Arsenal’s 2018-19 player of the season, Alexandre Lacazette, is enduring a torrid time with the Gunners in recent weeks. The Frenchman has failed to find the net in nine consecutive matches in all competitions, and has managed only five Premier League goals in 18 appearances this season thus far.
If the goalless draw against Burnley is anything to go by, Mikel Arteta needs a no.9 capable of consistent goal-scoring form if Arsenal are to pose any sort of challenge for the top six, let alone the top four.
The Aubameyang-Lacazette partnership
Many a time last season did we see these two combine to score under Unai Emery. This season, Pierre-Emerick Aubameyang has had to do it all on his own in several matches, and you have to wonder how significantly their league position would worsen without the 30-year-old’s ability to always be in the right place at the right time.
Even when playing out wide to accommodate Lacazette as the main striker, Aubameyang has nearly always been the one to cut inside and finish. Off the pitch, it’s clear these two have a strong friendship and always joke around with each other in training, which should translate into good team chemistry on the pitch.
Under Arteta’s system, that clearly isn’t the case. The Spaniard favours a 4-2-3-1 with Lacazette leading the line and Aubameyang on the wing, meaning one of Gabriel Martinelli or Nicolas Pepe is unfairly left on the bench.
When Emery played a three-at-the-back system, we’d often see both strikers spearheading the attack, being supported by the wing-backs and midfield behind them.
This proved to be a highly effective approach throughout Arsenal’s run to the Europa League final, as the two of them dispatched Valencia over both legs in the semis with exceptional conviction.
Lacazette’s last goal contribution was to set up his striker partner’s opener against Crystal Palace before his sending off. At this point, the pressure was on Lacazette to dust himself down and emulate Aubameyang’s goalscoring form as best he could in the next three games.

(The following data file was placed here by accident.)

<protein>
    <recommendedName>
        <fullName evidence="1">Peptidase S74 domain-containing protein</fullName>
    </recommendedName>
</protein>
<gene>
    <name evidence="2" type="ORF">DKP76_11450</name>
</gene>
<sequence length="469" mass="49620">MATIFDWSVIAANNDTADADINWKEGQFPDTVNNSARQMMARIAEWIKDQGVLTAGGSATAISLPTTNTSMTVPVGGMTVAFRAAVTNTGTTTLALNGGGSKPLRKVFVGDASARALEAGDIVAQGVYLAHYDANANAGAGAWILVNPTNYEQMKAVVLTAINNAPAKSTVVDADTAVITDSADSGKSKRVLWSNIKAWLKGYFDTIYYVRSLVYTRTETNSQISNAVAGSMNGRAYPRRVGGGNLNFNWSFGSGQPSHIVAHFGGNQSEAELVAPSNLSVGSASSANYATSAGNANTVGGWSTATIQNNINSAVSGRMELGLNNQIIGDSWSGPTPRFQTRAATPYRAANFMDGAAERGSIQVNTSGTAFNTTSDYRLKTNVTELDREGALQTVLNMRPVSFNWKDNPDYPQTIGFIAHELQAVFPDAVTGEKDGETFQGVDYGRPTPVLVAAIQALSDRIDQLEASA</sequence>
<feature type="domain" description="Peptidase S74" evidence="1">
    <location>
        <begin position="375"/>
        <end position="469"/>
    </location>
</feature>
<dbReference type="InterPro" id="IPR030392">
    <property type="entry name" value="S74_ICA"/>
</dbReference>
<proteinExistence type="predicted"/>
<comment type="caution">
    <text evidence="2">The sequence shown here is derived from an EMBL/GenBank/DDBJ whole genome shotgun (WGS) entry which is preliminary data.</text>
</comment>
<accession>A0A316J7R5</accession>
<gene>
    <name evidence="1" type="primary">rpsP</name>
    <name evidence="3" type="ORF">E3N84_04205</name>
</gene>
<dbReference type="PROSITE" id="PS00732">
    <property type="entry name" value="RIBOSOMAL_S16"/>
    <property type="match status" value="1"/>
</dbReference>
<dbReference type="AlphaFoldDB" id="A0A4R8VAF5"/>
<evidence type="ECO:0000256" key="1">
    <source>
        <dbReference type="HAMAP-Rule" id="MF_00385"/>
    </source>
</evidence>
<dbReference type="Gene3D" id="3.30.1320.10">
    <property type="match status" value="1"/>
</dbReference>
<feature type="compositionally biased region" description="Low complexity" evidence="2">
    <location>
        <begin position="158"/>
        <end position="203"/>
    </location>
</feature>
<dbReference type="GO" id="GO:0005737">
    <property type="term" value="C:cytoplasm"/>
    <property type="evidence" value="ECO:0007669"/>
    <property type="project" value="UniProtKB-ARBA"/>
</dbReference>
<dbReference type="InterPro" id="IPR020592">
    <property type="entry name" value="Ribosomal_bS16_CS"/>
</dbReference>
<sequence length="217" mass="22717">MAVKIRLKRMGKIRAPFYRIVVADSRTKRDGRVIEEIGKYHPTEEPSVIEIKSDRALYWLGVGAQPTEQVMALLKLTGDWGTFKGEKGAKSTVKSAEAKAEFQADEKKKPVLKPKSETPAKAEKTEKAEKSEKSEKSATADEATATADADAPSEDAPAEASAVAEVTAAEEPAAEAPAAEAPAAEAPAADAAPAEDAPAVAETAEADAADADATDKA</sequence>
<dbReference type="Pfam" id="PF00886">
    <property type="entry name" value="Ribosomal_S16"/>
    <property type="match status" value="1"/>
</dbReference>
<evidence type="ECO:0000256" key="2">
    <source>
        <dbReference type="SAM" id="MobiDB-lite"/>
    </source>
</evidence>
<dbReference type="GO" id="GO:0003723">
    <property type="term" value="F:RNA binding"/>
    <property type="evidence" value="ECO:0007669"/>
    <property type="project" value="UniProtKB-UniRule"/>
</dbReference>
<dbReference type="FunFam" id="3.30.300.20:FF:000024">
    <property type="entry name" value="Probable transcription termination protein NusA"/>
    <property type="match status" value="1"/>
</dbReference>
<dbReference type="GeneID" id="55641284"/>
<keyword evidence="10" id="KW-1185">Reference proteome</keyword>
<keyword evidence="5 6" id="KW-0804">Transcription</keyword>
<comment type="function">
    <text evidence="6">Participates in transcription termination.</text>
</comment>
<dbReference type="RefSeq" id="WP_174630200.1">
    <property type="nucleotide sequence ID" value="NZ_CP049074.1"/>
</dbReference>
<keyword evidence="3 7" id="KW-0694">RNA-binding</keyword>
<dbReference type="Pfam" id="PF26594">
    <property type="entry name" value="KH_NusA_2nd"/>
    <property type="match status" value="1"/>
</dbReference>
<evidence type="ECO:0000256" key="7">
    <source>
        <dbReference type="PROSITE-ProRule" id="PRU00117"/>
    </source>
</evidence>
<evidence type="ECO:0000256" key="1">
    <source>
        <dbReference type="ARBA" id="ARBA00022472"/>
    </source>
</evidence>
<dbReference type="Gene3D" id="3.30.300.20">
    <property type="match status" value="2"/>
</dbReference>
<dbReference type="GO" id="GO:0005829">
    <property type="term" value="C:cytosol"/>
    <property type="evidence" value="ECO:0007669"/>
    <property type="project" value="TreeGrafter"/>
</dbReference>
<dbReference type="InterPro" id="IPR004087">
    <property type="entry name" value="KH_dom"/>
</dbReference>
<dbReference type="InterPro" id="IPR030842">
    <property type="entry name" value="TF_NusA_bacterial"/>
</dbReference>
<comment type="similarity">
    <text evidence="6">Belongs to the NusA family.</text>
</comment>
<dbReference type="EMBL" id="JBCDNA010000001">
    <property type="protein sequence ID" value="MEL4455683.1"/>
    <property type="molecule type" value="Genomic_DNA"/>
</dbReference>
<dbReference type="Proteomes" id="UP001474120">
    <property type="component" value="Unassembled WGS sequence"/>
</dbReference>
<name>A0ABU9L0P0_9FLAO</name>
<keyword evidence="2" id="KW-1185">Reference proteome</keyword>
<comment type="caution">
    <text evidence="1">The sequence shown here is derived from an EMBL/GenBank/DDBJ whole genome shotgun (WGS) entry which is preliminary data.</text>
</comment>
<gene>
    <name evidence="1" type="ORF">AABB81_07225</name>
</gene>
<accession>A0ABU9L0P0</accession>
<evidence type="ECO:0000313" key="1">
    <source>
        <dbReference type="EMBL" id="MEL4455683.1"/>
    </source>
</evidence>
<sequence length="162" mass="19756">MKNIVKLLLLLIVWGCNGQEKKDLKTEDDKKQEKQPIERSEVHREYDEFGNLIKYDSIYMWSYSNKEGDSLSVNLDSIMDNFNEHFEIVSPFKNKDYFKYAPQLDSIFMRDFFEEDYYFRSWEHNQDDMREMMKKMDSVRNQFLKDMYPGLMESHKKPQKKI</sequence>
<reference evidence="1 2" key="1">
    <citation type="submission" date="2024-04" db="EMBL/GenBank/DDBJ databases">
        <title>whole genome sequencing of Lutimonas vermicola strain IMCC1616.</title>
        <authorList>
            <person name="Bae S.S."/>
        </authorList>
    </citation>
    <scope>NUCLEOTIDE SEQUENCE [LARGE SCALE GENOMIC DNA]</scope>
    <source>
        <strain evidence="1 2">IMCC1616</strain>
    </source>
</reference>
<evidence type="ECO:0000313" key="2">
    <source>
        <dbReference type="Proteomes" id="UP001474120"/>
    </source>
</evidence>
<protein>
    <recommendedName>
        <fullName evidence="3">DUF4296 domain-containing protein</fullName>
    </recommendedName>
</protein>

But two blanks against Sheffield United and Chelsea followed by no minutes in the FA Cup against Bournemouth left both Lacazette, and Gooners, rightly frustrated.
Could a deeper role be the answer?
Despite his worrying lack of goals, Arteta still trusted the 28-year-old enough to start him at Turf Moor and leave Pepe on the bench. This in turn shifted Martinelli to a right-wing role as Aubameyang returned to the left-hand-side following the end of his suspension.
The young Brazilian, having been so impressive over the last three matches, clearly struggled on the opposite side and was far less effective than we know he can be.
Furthermore, Mesut Ozil is enjoying his rejuvenated no.10 role in the team, but is another one lacking any sort of killer instinct.
Several Arsenal fans, myself included, continuously called for Ozil’s return when Emery would leave him out of the match day squad, and were excited to see how the German would respond to a manager with more faith in his ability.
While he’s shown flashes of his former self, it’s clear he’s a shadow of the footballer he once was. Arteta may look at Ozil and want him to be the Kevin De Bruyne of this Arsenal side, but that just isn’t going to happen.
On the other hand, Lacazette displays some top qualities for an attacking midfield role regardless of his goalscoring form. The Frenchman is terrific on the turn, can play a deadly pass and always looks to bring others into the attack.
We saw evidence of his hold-up play in the second half against Burnley, when it almost looked like he would score a very similar goal to the one at the Emirates against Sean Dyche’s side. On this occasion however, he turned and fired straight into the arms of Nick Pope, but this shows there’s a lot more to his game than goals.
Aubameyang has to lead the line from now on, I think nearly everyone would agree on that. Martinelli’s current form makes him impossible to drop, and while Pepe hasn’t taken to the Premier League by storm like we hoped, the 24-year-old is the best natural winger we have.
For me, the two viable options are to either drop Ozil and try Laca in a midfield role, or drop Laca and forge ahead with an attacking quartet of Martinelli, Ozil, Pepe and Aubameyang. Arteta clearly has a big decision to make in the coming weeks, and for the sake of Lacazette’s confidence and Arsenal’s form, I’m sure hoping he makes the right one.